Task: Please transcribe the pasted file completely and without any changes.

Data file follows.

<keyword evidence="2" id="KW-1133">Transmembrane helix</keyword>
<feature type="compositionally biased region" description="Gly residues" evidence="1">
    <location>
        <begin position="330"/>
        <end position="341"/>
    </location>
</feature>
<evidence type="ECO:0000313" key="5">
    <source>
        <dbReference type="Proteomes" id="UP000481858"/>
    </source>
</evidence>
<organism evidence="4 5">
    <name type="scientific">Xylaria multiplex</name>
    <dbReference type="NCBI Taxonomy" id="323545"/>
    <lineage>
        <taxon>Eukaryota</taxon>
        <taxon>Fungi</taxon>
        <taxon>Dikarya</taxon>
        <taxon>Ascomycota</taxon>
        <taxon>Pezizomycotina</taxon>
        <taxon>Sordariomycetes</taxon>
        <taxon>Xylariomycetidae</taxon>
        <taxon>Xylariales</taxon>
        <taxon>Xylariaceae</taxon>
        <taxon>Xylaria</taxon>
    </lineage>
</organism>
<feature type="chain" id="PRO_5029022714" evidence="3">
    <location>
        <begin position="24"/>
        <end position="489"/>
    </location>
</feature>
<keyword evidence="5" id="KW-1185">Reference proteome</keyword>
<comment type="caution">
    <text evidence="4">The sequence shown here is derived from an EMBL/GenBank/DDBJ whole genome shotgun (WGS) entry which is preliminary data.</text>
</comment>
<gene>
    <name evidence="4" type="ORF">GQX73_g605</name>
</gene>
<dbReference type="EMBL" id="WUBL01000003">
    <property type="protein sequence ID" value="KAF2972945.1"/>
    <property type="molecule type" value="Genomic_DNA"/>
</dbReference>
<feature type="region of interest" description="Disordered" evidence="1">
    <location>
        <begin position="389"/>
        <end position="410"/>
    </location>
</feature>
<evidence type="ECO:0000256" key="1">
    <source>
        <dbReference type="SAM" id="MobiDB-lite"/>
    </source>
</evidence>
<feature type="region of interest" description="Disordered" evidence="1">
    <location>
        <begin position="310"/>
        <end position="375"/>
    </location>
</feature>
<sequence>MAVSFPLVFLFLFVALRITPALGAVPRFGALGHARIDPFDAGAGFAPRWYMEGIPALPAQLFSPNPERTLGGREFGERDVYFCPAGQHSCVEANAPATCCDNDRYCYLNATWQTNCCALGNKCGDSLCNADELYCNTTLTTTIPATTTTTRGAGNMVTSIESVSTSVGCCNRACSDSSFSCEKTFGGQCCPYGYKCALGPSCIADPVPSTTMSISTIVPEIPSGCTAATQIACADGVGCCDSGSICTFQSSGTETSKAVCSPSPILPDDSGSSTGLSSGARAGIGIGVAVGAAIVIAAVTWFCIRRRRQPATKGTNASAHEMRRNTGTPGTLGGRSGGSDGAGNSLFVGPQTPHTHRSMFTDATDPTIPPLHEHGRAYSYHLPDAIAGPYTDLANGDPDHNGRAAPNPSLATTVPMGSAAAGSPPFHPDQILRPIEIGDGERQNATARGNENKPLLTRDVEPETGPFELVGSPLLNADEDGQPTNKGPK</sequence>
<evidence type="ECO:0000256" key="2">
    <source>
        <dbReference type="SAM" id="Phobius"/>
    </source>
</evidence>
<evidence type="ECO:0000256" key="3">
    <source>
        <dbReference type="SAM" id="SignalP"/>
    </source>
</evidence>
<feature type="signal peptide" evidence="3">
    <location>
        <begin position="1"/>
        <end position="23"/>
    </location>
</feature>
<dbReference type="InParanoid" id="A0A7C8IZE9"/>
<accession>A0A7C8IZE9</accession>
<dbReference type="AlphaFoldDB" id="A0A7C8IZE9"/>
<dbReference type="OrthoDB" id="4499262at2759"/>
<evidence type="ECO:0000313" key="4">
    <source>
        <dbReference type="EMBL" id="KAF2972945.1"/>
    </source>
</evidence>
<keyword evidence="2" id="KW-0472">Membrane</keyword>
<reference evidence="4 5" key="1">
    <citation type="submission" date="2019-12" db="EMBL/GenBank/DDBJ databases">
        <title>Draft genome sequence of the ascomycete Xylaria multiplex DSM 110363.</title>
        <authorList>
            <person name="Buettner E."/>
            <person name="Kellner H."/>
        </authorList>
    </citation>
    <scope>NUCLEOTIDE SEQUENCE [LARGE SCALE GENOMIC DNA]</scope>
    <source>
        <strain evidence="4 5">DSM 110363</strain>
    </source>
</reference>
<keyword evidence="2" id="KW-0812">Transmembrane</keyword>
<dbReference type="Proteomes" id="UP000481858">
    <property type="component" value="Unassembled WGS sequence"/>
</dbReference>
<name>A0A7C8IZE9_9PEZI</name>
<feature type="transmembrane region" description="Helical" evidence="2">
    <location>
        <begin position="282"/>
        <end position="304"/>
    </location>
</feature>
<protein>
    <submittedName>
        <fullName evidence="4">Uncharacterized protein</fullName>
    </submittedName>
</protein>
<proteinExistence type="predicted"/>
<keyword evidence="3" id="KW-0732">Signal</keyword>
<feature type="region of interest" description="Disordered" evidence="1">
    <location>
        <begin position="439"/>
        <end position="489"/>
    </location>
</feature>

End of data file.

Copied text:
<keyword evidence="2" id="KW-1133">Transmembrane helix</keyword>
<feature type="compositionally biased region" description="Gly residues" evidence="1">
    <location>
        <begin position="330"/>
        <end position="341"/>
    </location>
</feature>
<evidence type="ECO:0000313" key="5">
    <source>
        <dbReference type="Proteomes" id="UP000481858"/>
    </source>
</evidence>
<organism evidence="4 5">
    <name type="scientific">Xylaria multiplex</name>
    <dbReference type="NCBI Taxonomy" id="323545"/>
    <lineage>
        <taxon>Eukaryota</taxon>
        <taxon>Fungi</taxon>
        <taxon>Dikarya</taxon>
        <taxon>Ascomycota</taxon>
        <taxon>Pezizomycotina</taxon>
        <taxon>Sordariomycetes</taxon>
        <taxon>Xylariomycetidae</taxon>
        <taxon>Xylariales</taxon>
        <taxon>Xylariaceae</taxon>
        <taxon>Xylaria</taxon>
    </lineage>
</organism>
<feature type="chain" id="PRO_5029022714" evidence="3">
    <location>
        <begin position="24"/>
        <end position="489"/>
    </location>
</feature>
<keyword evidence="5" id="KW-1185">Reference proteome</keyword>
<comment type="caution">
    <text evidence="4">The sequence shown here is derived from an EMBL/GenBank/DDBJ whole genome shotgun (WGS) entry which is preliminary data.</text>
</comment>
<gene>
    <name evidence="4" type="ORF">GQX73_g605</name>
</gene>
<dbReference type="EMBL" id="WUBL01000003">
    <property type="protein sequence ID" value="KAF2972945.1"/>
    <property type="molecule type" value="Genomic_DNA"/>
</dbReference>
<feature type="region of interest" description="Disordered" evidence="1">
    <location>
        <begin position="389"/>
        <end position="410"/>
    </location>
</feature>
<evidence type="ECO:0000256" key="1">
    <source>
        <dbReference type="SAM" id="MobiDB-lite"/>
    </source>
</evidence>
<feature type="region of interest" description="Disordered" evidence="1">
    <location>
        <begin position="310"/>
        <end position="375"/>
    </location>
</feature>
<sequence>MAVSFPLVFLFLFVALRITPALGAVPRFGALGHARIDPFDAGAGFAPRWYMEGIPALPAQLFSPNPERTLGGREFGERDVYFCPAGQHSCVEANAPATCCDNDRYCYLNATWQTNCCALGNKCGDSLCNADELYCNTTLTTTIPATTTTTRGAGNMVTSIESVSTSVGCCNRACSDSSFSCEKTFGGQCCPYGYKCALGPSCIADPVPSTTMSISTIVPEIPSGCTAATQIACADGVGCCDSGSICTFQSSGTETSKAVCSPSPILPDDSGSSTGLSSGARAGIGIGVAVGAAIVIAAVTWFCIRRRRQPATKGTNASAHEMRRNTGTPGTLGGRSGGSDGAGNSLFVGPQTPHTHRSMFTDATDPTIPPLHEHGRAYSYHLPDAIAGPYTDLANGDPDHNGRAAPNPSLATTVPMGSAAAGSPPFHPDQILRPIEIGDGERQNATARGNENKPLLTRDVEPETGPFELVGSPLLNADEDGQPTNKGPK</sequence>
<evidence type="ECO:0000256" key="2">
    <source>
        <dbReference type="SAM" id="Phobius"/>
    </source>
</evidence>
<evidence type="ECO:0000256" key="3">
    <source>
        <dbReference type="SAM" id="SignalP"/>
    </source>
</evidence>
<feature type="signal peptide" evidence="3">
    <location>
        <begin position="1"/>
        <end position="23"/>
    </location>
</feature>
<dbReference type="InParanoid" id="A0A7C8IZE9"/>
<accession>A0A7C8IZE9</accession>
<dbReference type="AlphaFoldDB" id="A0A7C8IZE9"/>
<dbReference type="OrthoDB" id="4499262at2759"/>
<evidence type="ECO:0000313" key="4">
    <source>
        <dbReference type="EMBL" id="KAF2972945.1"/>
    </source>
</evidence>
<keyword evidence="2" id="KW-0472">Membrane</keyword>
<reference evidence="4 5" key="1">
    <citation type="submission" date="2019-12" db="EMBL/GenBank/DDBJ databases">
        <title>Draft genome sequence of the ascomycete Xylaria multiplex DSM 110363.</title>
        <authorList>
            <person name="Buettner E."/>
            <person name="Kellner H."/>
        </authorList>
    </citation>
    <scope>NUCLEOTIDE SEQUENCE [LARGE SCALE GENOMIC DNA]</scope>
    <source>
        <strain evidence="4 5">DSM 110363</strain>
    </source>
</reference>
<keyword evidence="2" id="KW-0812">Transmembrane</keyword>
<dbReference type="Proteomes" id="UP000481858">
    <property type="component" value="Unassembled WGS sequence"/>
</dbReference>
<name>A0A7C8IZE9_9PEZI</name>
<feature type="transmembrane region" description="Helical" evidence="2">
    <location>
        <begin position="282"/>
        <end position="304"/>
    </location>
</feature>
<protein>
    <submittedName>
        <fullName evidence="4">Uncharacterized protein</fullName>
    </submittedName>
</protein>
<proteinExistence type="predicted"/>
<keyword evidence="3" id="KW-0732">Signal</keyword>
<feature type="region of interest" description="Disordered" evidence="1">
    <location>
        <begin position="439"/>
        <end position="489"/>
    </location>
</feature>